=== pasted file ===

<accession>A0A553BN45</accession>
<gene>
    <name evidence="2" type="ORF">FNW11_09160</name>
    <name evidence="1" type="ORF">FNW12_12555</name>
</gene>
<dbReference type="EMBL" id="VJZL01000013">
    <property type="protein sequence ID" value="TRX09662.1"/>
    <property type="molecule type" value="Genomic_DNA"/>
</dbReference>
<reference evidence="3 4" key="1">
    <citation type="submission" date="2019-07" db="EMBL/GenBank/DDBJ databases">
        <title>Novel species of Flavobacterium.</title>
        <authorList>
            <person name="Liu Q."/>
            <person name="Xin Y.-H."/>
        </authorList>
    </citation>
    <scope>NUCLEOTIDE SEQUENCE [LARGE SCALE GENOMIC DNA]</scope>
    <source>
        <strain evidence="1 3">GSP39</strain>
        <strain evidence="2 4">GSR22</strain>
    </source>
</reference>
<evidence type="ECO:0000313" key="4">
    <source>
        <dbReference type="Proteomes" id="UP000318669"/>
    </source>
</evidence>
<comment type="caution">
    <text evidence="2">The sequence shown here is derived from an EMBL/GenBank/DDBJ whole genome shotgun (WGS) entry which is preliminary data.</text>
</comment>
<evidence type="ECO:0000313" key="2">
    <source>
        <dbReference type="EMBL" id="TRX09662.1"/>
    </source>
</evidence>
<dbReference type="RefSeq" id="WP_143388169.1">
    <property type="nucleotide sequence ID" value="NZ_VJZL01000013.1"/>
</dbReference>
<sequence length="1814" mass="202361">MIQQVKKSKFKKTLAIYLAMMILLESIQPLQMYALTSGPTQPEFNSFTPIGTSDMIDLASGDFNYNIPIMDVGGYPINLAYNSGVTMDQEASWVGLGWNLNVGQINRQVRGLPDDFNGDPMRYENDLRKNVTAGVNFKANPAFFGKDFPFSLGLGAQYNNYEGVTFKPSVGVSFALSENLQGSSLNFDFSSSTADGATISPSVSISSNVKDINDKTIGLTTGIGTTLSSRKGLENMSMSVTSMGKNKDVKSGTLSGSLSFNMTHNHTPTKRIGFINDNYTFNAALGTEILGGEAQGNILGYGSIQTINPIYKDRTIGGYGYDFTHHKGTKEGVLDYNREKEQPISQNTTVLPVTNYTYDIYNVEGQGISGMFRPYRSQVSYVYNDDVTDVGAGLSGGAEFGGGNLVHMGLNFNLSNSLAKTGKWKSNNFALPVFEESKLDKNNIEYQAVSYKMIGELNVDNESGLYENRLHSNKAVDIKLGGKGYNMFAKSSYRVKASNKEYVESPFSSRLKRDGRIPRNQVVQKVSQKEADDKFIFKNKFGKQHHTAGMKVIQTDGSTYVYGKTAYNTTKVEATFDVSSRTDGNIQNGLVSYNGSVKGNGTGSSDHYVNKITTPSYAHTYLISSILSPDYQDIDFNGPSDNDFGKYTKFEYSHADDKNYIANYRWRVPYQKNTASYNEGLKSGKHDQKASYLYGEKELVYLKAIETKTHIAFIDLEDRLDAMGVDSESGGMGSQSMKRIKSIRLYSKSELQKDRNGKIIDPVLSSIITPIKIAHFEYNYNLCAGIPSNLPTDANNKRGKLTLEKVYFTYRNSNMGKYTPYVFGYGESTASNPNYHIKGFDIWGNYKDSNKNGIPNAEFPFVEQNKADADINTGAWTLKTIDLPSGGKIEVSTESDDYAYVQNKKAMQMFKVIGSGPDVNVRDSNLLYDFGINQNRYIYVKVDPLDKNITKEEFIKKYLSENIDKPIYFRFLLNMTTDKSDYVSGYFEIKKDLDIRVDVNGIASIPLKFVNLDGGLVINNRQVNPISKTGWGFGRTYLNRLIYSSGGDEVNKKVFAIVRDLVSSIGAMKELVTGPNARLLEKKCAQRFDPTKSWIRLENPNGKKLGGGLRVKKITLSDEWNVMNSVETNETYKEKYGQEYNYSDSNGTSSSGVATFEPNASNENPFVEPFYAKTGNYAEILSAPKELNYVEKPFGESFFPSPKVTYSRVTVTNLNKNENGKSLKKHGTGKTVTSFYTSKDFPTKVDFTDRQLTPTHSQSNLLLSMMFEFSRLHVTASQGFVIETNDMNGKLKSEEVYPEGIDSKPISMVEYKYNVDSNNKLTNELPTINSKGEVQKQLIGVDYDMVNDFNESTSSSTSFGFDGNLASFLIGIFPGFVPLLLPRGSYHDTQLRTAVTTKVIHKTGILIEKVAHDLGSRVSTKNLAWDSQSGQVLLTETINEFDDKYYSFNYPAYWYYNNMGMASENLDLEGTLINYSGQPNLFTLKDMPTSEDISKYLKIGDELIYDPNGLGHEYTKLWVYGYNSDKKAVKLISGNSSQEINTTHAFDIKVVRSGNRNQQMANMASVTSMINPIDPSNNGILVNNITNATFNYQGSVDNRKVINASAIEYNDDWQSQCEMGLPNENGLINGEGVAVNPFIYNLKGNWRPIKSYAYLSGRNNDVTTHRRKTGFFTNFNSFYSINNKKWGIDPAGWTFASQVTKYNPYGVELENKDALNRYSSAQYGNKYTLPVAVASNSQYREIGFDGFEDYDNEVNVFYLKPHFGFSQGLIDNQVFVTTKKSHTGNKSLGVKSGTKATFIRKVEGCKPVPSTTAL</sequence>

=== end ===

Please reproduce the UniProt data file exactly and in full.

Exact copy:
<accession>A0A553BN45</accession>
<gene>
    <name evidence="2" type="ORF">FNW11_09160</name>
    <name evidence="1" type="ORF">FNW12_12555</name>
</gene>
<dbReference type="EMBL" id="VJZL01000013">
    <property type="protein sequence ID" value="TRX09662.1"/>
    <property type="molecule type" value="Genomic_DNA"/>
</dbReference>
<reference evidence="3 4" key="1">
    <citation type="submission" date="2019-07" db="EMBL/GenBank/DDBJ databases">
        <title>Novel species of Flavobacterium.</title>
        <authorList>
            <person name="Liu Q."/>
            <person name="Xin Y.-H."/>
        </authorList>
    </citation>
    <scope>NUCLEOTIDE SEQUENCE [LARGE SCALE GENOMIC DNA]</scope>
    <source>
        <strain evidence="1 3">GSP39</strain>
        <strain evidence="2 4">GSR22</strain>
    </source>
</reference>
<evidence type="ECO:0000313" key="4">
    <source>
        <dbReference type="Proteomes" id="UP000318669"/>
    </source>
</evidence>
<comment type="caution">
    <text evidence="2">The sequence shown here is derived from an EMBL/GenBank/DDBJ whole genome shotgun (WGS) entry which is preliminary data.</text>
</comment>
<evidence type="ECO:0000313" key="2">
    <source>
        <dbReference type="EMBL" id="TRX09662.1"/>
    </source>
</evidence>
<dbReference type="RefSeq" id="WP_143388169.1">
    <property type="nucleotide sequence ID" value="NZ_VJZL01000013.1"/>
</dbReference>
<sequence length="1814" mass="202361">MIQQVKKSKFKKTLAIYLAMMILLESIQPLQMYALTSGPTQPEFNSFTPIGTSDMIDLASGDFNYNIPIMDVGGYPINLAYNSGVTMDQEASWVGLGWNLNVGQINRQVRGLPDDFNGDPMRYENDLRKNVTAGVNFKANPAFFGKDFPFSLGLGAQYNNYEGVTFKPSVGVSFALSENLQGSSLNFDFSSSTADGATISPSVSISSNVKDINDKTIGLTTGIGTTLSSRKGLENMSMSVTSMGKNKDVKSGTLSGSLSFNMTHNHTPTKRIGFINDNYTFNAALGTEILGGEAQGNILGYGSIQTINPIYKDRTIGGYGYDFTHHKGTKEGVLDYNREKEQPISQNTTVLPVTNYTYDIYNVEGQGISGMFRPYRSQVSYVYNDDVTDVGAGLSGGAEFGGGNLVHMGLNFNLSNSLAKTGKWKSNNFALPVFEESKLDKNNIEYQAVSYKMIGELNVDNESGLYENRLHSNKAVDIKLGGKGYNMFAKSSYRVKASNKEYVESPFSSRLKRDGRIPRNQVVQKVSQKEADDKFIFKNKFGKQHHTAGMKVIQTDGSTYVYGKTAYNTTKVEATFDVSSRTDGNIQNGLVSYNGSVKGNGTGSSDHYVNKITTPSYAHTYLISSILSPDYQDIDFNGPSDNDFGKYTKFEYSHADDKNYIANYRWRVPYQKNTASYNEGLKSGKHDQKASYLYGEKELVYLKAIETKTHIAFIDLEDRLDAMGVDSESGGMGSQSMKRIKSIRLYSKSELQKDRNGKIIDPVLSSIITPIKIAHFEYNYNLCAGIPSNLPTDANNKRGKLTLEKVYFTYRNSNMGKYTPYVFGYGESTASNPNYHIKGFDIWGNYKDSNKNGIPNAEFPFVEQNKADADINTGAWTLKTIDLPSGGKIEVSTESDDYAYVQNKKAMQMFKVIGSGPDVNVRDSNLLYDFGINQNRYIYVKVDPLDKNITKEEFIKKYLSENIDKPIYFRFLLNMTTDKSDYVSGYFEIKKDLDIRVDVNGIASIPLKFVNLDGGLVINNRQVNPISKTGWGFGRTYLNRLIYSSGGDEVNKKVFAIVRDLVSSIGAMKELVTGPNARLLEKKCAQRFDPTKSWIRLENPNGKKLGGGLRVKKITLSDEWNVMNSVETNETYKEKYGQEYNYSDSNGTSSSGVATFEPNASNENPFVEPFYAKTGNYAEILSAPKELNYVEKPFGESFFPSPKVTYSRVTVTNLNKNENGKSLKKHGTGKTVTSFYTSKDFPTKVDFTDRQLTPTHSQSNLLLSMMFEFSRLHVTASQGFVIETNDMNGKLKSEEVYPEGIDSKPISMVEYKYNVDSNNKLTNELPTINSKGEVQKQLIGVDYDMVNDFNESTSSSTSFGFDGNLASFLIGIFPGFVPLLLPRGSYHDTQLRTAVTTKVIHKTGILIEKVAHDLGSRVSTKNLAWDSQSGQVLLTETINEFDDKYYSFNYPAYWYYNNMGMASENLDLEGTLINYSGQPNLFTLKDMPTSEDISKYLKIGDELIYDPNGLGHEYTKLWVYGYNSDKKAVKLISGNSSQEINTTHAFDIKVVRSGNRNQQMANMASVTSMINPIDPSNNGILVNNITNATFNYQGSVDNRKVINASAIEYNDDWQSQCEMGLPNENGLINGEGVAVNPFIYNLKGNWRPIKSYAYLSGRNNDVTTHRRKTGFFTNFNSFYSINNKKWGIDPAGWTFASQVTKYNPYGVELENKDALNRYSSAQYGNKYTLPVAVASNSQYREIGFDGFEDYDNEVNVFYLKPHFGFSQGLIDNQVFVTTKKSHTGNKSLGVKSGTKATFIRKVEGCKPVPSTTAL</sequence>